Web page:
Shawn Kuruneru and Walter Scott’s solo exhibitions at COOPER COLE are reviewed in Cornelia Magazine by Margaryta Golovchenko.
As I step into Cooper Cole, I feel an overwhelming sensation of lightness and openness that is partially conditioned by the physical space itself, with its white walls and bright lights. I’m reminded of the similarly white and bright simulation in The Matrix where Morpheus brings Neo to show him that reality is fluid, dictated by the mind rather than the body. This analogy, as well as the idea that the body is not as solid nor as “fixed” as we tend to believe, is apt for the two solo shows on display—Shawn Kuruneru’s Emanata and Walter Scott’s Extension of Doubt—which share an interest in exploring the process of constructing the self.
Of the two exhibitions Kuruneru’s comes across as the more physical one. Exploring the potential of drawing as a medium Emanata deals with not only the body and speech but also sense perception. The body’s physical agency and capabilities prove to be insignificant compared to both supernatural and natural forces, as the clenched figure in Fool’s Wish issue 2 page 12 (2019), from Kuruneru’s self-published comic, reminds us. Clutched by a giant hand that recalls a tree trunk, à la J. R. R. Tolkien’s Ents, the male figure can only yell out in discomfort before being dropped; his falling silhouette is shown in the bottom-left panel of the piece. Kuruneru plays with the format of the comic book and its ability to slice and divide individual identity literally with the help of panels. Although the corporeal body is only seen in its entirety in one panel from the pages on display, its presence is always felt, with thought bubbles an indication of the presence of a consciousness.
Kuruneru’s large monochromes from 2017 at once recall the color field painting of artists like Barnett Newman while his breathy application of paint and splatters of black also resonate with the large photograms of Wolfgang Tillmans. The results suggest sunlight streaming in through colorful curtains. A more recent series of black-and-white abstractions take the question of a dissolved corporeality even further by refusing to offer single, easily comprehensible forms. I spent quite some time in front of Kuruneru’s Emanata 1 and Emanata 2 paintings (both 2019), at first charting the outline of a skull and the profile of a soldier’s head, respectively, and then working hard to unsee these representational contours. More than merely an exploration of the elements and traditions of drawing, the diverse works brought together in Kuruneru’s exhibition make viewers aware of how the body is represented in different artistic traditions, from the mimetic approach in comic books to the deconstruction and abstraction in Cubist painting. The exhibition also surfaces how we have been conditioned to seek representation and meaning in the images we see, and the discomfort we feel when images deny us this opportunity.
This willingness to let go of meaning holds true for Scott’s exhibition, Extension of Doubt, which forms the more subconscious, psychological half of the two exhibitions (a quality spatialized in its installation in Cooper Cole’s smaller subbasement exhibition space). The unifying thread through Scott’s work is a cerebral interest in exploring, in the words of the exhibition text, the “doubt that surrounds the art object during its display and creation,” yet the surreal and unsettling nature of his multimedia drawings begs a more immediate and emotional, as well as a more personal, form of engagement. The toxic greens and yellows in The Writer’s Table (2019) filled me with eerie discomfort even before I took in the representational content of the image, the ghostly expression and disproportionate features of the figure heightening my unease.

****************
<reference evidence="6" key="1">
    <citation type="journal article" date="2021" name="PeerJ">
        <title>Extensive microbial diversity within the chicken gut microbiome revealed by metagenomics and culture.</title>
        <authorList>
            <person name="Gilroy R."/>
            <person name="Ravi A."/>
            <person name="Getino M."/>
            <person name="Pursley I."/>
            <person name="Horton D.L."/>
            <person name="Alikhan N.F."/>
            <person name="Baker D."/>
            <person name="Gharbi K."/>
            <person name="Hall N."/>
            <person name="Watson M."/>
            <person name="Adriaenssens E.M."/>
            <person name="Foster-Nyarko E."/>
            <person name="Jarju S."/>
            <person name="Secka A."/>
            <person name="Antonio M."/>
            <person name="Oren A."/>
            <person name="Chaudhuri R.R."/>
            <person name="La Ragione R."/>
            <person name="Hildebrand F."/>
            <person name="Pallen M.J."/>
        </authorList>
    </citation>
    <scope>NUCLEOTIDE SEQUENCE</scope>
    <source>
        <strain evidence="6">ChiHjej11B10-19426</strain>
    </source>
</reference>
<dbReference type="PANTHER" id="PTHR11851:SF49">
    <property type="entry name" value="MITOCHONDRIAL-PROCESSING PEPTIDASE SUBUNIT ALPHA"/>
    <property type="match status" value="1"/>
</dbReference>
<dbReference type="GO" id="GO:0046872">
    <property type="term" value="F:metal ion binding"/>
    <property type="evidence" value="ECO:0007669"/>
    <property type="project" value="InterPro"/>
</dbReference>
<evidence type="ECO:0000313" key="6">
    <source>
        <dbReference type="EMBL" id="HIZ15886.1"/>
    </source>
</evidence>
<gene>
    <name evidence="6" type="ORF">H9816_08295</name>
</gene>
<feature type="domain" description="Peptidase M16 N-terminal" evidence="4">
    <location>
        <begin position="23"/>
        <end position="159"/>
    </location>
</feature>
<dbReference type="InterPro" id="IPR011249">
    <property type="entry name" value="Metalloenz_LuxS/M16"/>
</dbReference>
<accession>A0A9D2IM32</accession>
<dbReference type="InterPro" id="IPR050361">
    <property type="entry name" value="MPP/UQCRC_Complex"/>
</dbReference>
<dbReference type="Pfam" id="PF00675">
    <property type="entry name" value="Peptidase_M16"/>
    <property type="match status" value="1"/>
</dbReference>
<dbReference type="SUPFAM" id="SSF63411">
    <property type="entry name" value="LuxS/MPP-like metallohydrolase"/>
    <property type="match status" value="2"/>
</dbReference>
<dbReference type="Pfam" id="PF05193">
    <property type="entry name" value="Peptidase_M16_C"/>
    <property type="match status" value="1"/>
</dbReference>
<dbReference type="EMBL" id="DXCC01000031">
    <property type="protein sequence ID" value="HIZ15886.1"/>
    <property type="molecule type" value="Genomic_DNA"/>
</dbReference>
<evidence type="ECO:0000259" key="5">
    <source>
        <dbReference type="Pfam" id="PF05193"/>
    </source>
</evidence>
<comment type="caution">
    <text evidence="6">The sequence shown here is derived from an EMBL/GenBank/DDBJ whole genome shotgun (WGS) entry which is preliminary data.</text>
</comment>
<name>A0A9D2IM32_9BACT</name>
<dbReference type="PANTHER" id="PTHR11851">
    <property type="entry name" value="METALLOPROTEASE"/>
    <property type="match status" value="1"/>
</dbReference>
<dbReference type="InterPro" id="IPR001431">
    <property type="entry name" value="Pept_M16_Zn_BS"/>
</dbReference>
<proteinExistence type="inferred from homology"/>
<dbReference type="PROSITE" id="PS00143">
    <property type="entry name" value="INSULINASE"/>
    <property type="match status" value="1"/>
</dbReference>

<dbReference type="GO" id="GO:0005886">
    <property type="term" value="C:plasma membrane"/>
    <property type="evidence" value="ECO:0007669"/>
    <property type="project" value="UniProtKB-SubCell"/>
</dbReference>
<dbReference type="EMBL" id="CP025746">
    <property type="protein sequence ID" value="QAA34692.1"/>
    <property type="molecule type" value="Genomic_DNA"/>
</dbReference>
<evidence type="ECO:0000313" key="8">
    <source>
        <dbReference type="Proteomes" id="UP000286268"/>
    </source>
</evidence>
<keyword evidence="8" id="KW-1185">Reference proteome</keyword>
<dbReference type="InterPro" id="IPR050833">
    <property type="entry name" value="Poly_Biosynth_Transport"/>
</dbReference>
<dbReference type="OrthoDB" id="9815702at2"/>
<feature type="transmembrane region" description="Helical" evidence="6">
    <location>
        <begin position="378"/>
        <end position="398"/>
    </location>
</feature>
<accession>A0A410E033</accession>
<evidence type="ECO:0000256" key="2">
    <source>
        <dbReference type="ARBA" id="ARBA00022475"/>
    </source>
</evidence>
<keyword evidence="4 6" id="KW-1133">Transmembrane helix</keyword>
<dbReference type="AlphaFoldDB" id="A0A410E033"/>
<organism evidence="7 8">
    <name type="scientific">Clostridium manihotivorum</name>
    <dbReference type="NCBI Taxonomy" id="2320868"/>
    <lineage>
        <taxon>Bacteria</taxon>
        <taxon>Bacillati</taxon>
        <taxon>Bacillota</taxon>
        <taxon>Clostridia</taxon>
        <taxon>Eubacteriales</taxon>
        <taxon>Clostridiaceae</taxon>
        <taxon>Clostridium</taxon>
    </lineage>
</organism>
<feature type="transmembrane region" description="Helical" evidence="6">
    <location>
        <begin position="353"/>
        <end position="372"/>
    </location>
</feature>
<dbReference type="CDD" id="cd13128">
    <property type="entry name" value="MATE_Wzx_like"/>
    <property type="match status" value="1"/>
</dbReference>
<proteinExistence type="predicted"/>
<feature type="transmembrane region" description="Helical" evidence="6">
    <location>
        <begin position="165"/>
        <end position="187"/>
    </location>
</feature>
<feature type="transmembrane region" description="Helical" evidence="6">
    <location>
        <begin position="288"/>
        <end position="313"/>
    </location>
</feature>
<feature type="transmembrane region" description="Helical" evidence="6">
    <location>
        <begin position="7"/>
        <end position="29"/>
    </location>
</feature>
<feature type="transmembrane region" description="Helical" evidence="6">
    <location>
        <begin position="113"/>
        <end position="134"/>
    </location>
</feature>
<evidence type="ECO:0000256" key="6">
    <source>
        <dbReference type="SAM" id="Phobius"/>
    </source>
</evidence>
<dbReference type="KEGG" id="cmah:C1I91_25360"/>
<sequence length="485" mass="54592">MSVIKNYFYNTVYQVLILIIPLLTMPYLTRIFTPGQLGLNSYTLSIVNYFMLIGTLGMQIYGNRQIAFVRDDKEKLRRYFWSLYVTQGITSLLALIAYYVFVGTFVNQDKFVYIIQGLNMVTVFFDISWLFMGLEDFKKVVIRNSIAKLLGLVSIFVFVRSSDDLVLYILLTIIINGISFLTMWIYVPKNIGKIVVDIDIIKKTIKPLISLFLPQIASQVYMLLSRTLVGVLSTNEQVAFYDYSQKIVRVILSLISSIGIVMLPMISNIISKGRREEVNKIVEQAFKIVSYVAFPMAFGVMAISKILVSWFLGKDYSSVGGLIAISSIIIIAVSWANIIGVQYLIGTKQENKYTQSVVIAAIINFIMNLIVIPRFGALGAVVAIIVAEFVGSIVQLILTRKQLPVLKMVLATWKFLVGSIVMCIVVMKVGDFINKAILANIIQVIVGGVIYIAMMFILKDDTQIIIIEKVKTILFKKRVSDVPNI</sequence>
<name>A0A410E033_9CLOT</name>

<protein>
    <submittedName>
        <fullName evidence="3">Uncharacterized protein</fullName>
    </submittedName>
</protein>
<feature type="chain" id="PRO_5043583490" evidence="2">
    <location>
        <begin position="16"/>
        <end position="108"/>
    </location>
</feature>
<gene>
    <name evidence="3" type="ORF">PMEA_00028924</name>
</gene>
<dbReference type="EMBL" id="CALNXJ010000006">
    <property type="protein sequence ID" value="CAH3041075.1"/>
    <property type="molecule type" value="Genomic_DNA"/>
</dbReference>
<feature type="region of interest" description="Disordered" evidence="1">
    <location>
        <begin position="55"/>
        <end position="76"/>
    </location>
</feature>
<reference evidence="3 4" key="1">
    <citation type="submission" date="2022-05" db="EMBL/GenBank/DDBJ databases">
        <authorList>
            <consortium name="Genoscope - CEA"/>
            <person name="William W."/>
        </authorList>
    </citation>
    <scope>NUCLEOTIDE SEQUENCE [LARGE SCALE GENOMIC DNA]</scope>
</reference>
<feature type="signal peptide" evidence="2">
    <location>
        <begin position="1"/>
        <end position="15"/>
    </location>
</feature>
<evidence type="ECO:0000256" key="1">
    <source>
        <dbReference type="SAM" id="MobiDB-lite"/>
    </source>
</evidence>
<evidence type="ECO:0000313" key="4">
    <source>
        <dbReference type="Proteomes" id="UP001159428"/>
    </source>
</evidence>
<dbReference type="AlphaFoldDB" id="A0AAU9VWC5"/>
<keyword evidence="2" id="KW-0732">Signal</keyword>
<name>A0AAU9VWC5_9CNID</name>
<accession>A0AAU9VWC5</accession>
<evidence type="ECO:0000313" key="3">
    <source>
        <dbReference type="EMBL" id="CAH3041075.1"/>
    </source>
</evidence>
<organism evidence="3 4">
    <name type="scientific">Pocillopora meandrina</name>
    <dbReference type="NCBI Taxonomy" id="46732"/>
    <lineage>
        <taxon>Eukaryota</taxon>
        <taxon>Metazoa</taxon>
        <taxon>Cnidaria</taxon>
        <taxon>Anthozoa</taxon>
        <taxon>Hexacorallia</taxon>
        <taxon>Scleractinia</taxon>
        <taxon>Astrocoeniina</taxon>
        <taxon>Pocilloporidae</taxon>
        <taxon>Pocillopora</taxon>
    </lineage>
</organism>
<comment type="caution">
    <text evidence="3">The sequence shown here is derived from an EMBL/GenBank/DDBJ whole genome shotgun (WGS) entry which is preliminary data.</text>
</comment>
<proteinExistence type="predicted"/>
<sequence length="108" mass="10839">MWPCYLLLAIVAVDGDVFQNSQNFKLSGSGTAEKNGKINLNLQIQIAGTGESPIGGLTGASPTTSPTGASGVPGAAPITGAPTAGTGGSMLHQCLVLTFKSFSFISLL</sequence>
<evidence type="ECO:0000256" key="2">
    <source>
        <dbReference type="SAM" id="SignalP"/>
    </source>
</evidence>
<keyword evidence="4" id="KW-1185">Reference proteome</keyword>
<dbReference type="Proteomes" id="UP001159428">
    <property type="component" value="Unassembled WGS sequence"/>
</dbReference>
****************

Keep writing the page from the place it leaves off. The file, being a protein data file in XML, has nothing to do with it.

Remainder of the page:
The semiautobiographical figures in satirical scenarios in Extension of Doubt feel like the art-world equivalent of quizzes purporting to reveal what magical creature or fictional character you are that many, myself included, have enjoyed over the years. In Scott’s works, these “archetypes” test the viewer’s preconception of what it means to hold yourself together and how this work is often conceived of as body-centric. In Reading Kathy Acker (2019), the twisting of the figure’s jelly-like limbs, as well as the violent red outline that surrounds her, contrast with the ripped-up pieces of text that seem to flock around her like birds, invoking the sensation of feeling torn apart on the inside and the sheer willpower that is sometimes required to prevent our body from following suit. Similarly, Spectre of the Subject (2019) touches on the fact that the mind and body often exist in different states when one experiences overwhelming emotions like fear or anxiety, resulting in out-of-body sensations that we are still often discouraged from showing in public, forcing us to become corporeal ghosts.
Kuruneru’s work occupies the main and upper floor of the gallery, whereas Scott’s is displayed in the basement. The two exhibitions are in dialogue with each other, working in tandem to examine how we think of our corporeal and psychological existence. The dichotomy of elevation and submersion, physically enacted in the visitor’s movements up and down stairs to view Kuruneru’s and Scott’s work, recalls the daily decisions we make in determining which parts of ourselves to make visible to the public and which to bury. While it may initially appear that the physical body is always on display while the mind is hidden, Kuruneru’s and Scott’s exhibitions disrupt this convention by reminding visitors that our identity, our bodies, and even our emotions are assemblages that we constantly add to and rewrite, and that acknowledging that we might not always be as in control of this process as we would like to be is its own act of subversion.
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